Ask the Therapist: Speaking to Adolescents About Drugs

I remember making the commitment to never use drugs in the 6th grade through our local D.A.R.E program. In D.A.R.E, I remember learning about the negative consequences of drugs. Unfortunately, in the young adolescent mind, abstract thinking is still developing and the threat of consequences from drugs and alcohol can be easily dismissed. The idea of a young adolescent being “untouchable” is an everyday occurrence.

Now that I’m older, I think back to how uneducated I was about drugs. Even in my young adult years, after being exposed to drugs in high school, I did not know much about them. When I was a new youth minister and would learn that one of my teens was using drugs, I would wonder about the drug and the facts surrounding it. I feared not knowing what to look for when it came the symptoms of intoxication. I knew the side effects of drinking alcohol and marijuana, but I never knew the side effects and symptoms of drugs like speed or heroin. This made me uneasy.

I think it’s imperative for youth ministers to understand different types of drugs and know the basic symptoms of intoxication. For the purpose of this article, I want to educate you on the most popular street drugs and the warning signs of intoxication. I would also like to give you helpful tips on how to work with teens that have confided in you about drug use in relationship to themselves, a friend, or a family member.

Different Types of Drugs


Depressants, also known as “downers”

Alcohol and Heroin are the most popular depressants. Depressants will slow someone down and cause him or her to feel relaxed. Moods can alter between happy and angry, and they can make someone feel free from consequences. When someone begins having withdrawal symptoms after using a high quantity of alcohol or heroin for long periods of time, the person is at high risk for seizures and high blood pressure. Ultimately, these symptoms can lead to death.

While we may encounter teens that struggle with heroin use, I want to focus on the more accessible and higher used drug from this category: alcohol. Alcohol is the highest risk drug for addiction and cause of death. Although there is a decline in the use of alcohol among eighth graders (University of Michigan, 2014), the concern is for the availability of alcohol to younger adolescents. Most people have alcohol around to celebrate life events such as birthdays, holidays, graduations, Baptism, First Holy Communion, and Confirmation.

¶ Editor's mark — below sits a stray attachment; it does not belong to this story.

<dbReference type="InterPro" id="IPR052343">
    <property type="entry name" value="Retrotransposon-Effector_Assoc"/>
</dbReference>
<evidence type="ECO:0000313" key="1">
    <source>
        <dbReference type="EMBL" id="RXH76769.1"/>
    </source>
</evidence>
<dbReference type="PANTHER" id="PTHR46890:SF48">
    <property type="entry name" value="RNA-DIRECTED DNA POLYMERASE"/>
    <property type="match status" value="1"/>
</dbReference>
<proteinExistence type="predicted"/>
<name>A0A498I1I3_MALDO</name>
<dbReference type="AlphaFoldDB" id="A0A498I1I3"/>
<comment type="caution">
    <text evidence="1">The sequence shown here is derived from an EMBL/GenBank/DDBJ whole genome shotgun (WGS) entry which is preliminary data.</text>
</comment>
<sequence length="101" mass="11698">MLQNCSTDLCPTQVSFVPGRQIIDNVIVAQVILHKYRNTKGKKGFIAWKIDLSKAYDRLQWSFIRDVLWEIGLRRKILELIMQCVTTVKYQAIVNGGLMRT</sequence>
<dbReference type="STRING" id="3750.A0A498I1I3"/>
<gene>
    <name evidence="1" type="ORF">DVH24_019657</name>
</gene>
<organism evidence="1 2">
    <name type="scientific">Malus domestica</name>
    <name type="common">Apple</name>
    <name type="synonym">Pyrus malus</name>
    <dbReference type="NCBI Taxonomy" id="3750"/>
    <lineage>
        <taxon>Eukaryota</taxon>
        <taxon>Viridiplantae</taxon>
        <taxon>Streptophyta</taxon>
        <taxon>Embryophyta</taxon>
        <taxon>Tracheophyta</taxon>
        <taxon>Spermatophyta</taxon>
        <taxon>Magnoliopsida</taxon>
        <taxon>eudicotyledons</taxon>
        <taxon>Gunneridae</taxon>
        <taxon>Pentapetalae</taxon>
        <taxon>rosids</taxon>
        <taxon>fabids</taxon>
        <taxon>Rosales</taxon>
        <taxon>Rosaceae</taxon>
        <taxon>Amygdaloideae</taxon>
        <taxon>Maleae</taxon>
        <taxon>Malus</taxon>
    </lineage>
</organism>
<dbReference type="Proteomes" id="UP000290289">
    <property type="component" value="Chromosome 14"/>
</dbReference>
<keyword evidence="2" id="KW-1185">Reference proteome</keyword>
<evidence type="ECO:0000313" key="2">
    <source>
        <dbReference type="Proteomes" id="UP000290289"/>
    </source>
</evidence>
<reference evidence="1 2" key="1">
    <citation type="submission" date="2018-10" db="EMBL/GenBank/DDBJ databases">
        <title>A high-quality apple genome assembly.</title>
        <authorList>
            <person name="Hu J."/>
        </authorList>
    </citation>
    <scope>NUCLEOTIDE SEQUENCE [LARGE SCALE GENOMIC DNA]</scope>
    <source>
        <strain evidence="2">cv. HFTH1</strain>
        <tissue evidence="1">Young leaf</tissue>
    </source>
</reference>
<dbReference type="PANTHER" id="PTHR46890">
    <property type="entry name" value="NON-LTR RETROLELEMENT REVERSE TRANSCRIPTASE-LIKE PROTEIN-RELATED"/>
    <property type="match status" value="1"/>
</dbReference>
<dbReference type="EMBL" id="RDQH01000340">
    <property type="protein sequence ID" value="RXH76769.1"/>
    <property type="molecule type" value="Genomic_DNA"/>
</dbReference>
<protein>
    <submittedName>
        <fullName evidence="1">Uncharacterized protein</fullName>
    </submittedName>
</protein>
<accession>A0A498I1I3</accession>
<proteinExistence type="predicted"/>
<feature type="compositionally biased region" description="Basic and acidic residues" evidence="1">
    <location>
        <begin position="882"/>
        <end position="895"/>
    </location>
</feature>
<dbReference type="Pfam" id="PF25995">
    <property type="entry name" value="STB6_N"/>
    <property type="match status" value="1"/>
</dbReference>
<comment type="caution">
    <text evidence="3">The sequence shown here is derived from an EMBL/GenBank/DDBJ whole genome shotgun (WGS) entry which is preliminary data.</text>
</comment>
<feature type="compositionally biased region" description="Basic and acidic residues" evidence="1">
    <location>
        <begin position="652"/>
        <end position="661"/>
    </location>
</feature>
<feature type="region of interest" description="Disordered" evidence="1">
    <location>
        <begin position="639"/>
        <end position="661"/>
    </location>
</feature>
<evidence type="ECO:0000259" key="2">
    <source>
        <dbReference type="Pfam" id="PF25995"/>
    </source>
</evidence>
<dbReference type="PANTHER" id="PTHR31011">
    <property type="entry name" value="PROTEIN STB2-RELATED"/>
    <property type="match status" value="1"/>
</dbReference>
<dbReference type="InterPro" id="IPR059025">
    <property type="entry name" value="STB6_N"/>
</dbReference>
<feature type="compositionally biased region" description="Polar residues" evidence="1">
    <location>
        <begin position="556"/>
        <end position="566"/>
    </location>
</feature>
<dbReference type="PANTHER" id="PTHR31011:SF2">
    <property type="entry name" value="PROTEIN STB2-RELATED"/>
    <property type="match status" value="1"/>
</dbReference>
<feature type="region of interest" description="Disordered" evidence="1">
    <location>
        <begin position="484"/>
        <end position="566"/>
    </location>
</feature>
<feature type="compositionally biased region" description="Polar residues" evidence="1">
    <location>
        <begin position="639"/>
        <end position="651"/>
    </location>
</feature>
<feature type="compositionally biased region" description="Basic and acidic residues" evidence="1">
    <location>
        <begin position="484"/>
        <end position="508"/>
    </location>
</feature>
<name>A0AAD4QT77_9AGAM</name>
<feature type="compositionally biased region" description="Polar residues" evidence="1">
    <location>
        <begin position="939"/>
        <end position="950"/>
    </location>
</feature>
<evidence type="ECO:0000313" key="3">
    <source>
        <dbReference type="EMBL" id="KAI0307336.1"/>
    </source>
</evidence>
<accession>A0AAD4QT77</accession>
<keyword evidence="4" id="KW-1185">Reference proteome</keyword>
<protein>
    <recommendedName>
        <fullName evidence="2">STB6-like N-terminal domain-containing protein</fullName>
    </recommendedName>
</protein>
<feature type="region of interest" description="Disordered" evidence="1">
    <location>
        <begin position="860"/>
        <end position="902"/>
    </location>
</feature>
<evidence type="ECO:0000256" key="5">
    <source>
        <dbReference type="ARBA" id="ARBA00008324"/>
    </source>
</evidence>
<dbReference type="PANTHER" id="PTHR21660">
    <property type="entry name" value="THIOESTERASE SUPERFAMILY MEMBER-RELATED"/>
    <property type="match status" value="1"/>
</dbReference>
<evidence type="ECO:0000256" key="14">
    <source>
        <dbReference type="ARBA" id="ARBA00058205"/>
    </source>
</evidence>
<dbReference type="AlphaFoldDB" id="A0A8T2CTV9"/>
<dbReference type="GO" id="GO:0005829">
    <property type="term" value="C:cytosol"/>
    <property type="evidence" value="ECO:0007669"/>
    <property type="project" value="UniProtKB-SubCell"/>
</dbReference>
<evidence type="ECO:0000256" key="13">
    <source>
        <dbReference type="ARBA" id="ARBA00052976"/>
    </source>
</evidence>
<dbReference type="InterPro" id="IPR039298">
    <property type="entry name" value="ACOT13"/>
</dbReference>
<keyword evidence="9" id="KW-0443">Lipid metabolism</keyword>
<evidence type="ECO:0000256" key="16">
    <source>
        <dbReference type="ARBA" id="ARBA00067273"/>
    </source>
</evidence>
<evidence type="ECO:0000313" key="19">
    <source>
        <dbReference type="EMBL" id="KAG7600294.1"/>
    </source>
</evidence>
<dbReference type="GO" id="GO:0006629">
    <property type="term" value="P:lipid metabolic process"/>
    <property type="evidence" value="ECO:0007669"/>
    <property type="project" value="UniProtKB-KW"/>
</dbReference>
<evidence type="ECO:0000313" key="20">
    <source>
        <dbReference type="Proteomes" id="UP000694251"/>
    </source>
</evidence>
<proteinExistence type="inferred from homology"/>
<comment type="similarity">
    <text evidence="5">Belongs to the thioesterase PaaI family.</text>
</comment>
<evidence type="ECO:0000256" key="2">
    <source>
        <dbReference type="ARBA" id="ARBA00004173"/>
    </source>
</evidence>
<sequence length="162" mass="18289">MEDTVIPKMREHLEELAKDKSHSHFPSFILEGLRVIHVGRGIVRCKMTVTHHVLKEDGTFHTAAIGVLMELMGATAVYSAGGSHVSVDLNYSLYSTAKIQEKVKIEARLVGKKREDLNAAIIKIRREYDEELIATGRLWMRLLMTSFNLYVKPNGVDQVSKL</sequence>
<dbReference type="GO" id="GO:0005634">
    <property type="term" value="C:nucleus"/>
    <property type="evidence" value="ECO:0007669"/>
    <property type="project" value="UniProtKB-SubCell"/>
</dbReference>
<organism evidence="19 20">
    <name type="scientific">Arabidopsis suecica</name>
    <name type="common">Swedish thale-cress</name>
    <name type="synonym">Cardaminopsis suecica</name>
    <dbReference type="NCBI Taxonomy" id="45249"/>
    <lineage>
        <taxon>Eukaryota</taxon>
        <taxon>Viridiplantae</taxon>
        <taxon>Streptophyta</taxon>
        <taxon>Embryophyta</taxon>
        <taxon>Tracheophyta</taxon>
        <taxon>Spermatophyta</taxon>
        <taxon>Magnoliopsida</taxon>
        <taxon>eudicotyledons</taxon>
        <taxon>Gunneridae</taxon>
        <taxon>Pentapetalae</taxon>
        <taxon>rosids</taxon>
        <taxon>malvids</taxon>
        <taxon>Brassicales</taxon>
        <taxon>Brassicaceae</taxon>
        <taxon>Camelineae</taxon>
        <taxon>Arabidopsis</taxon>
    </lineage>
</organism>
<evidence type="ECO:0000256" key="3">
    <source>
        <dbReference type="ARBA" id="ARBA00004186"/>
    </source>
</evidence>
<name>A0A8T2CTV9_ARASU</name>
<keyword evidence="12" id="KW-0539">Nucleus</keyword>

The effects of alcohol on the brain can alter a youth’s development during a time that it is important for them to increase their abstract thinking. Think of the movie Inside Out, when Joy entered into the “Abstract Thought” shortcut. It began to become unstable and changed (hopefully you’ve seen the movie and I’m not spoiling it for you). That’s because abstract thinking is developing in the brain at the age of 11 (the age of Riley in the film). Major credit to Disney on that one. When drugs or alcohol affects the brain, development can slow and in some cases stop completely. Imagine if Riley did not have a pathway for Joy and Sadness to get back to headquarters. They would have never returned, and Riley’s brain would not have been able to function properly ever again!


Cannabis, which is more widely known as “weed,”is a common hallucinogen, along with LSD/Acid, and PCP. The obvious side affect here is hallucinations. Again, I’d like to focus mostly on marijuana due to its highly accessible rate for younger adolescents. Most adolescents begin to use marijuana because they were invited by a friend to try it. Marijuana is also known as the “gateway” drug to harder street drugs. It’s important to know that teens that use marijuana are at greater risk of using hard drugs and have a higher chance of becoming addicts.

Stimulants, also known as “uppers”

Stimulants such as Coke, Crack, Crystal Meth, Methamphetamine, Ecstasy, nicotine, and caffeine are meant to keep someone excited. Usually, someone using these substances will have difficulty sleeping and will have a high arousal with bouts of excessive energy. Someone can overdose using these medications and the long-term side effects can be disturbing. Meth, for example, can result in serious skin damage causing someone to look much older than they actually are. Usually, people, who are depressed, enjoy taking “uppers,” to make them feel more “alive” or alert.

Opioids, also known as Painkiller medications

Painkillers such as Vicodin, Oxycontin (Oxy), Morphine, and Codeine are extremely heavy drugs that can cause a severe addiction due to the relief they provide someone when they are suffering from emotional and/or physical pain.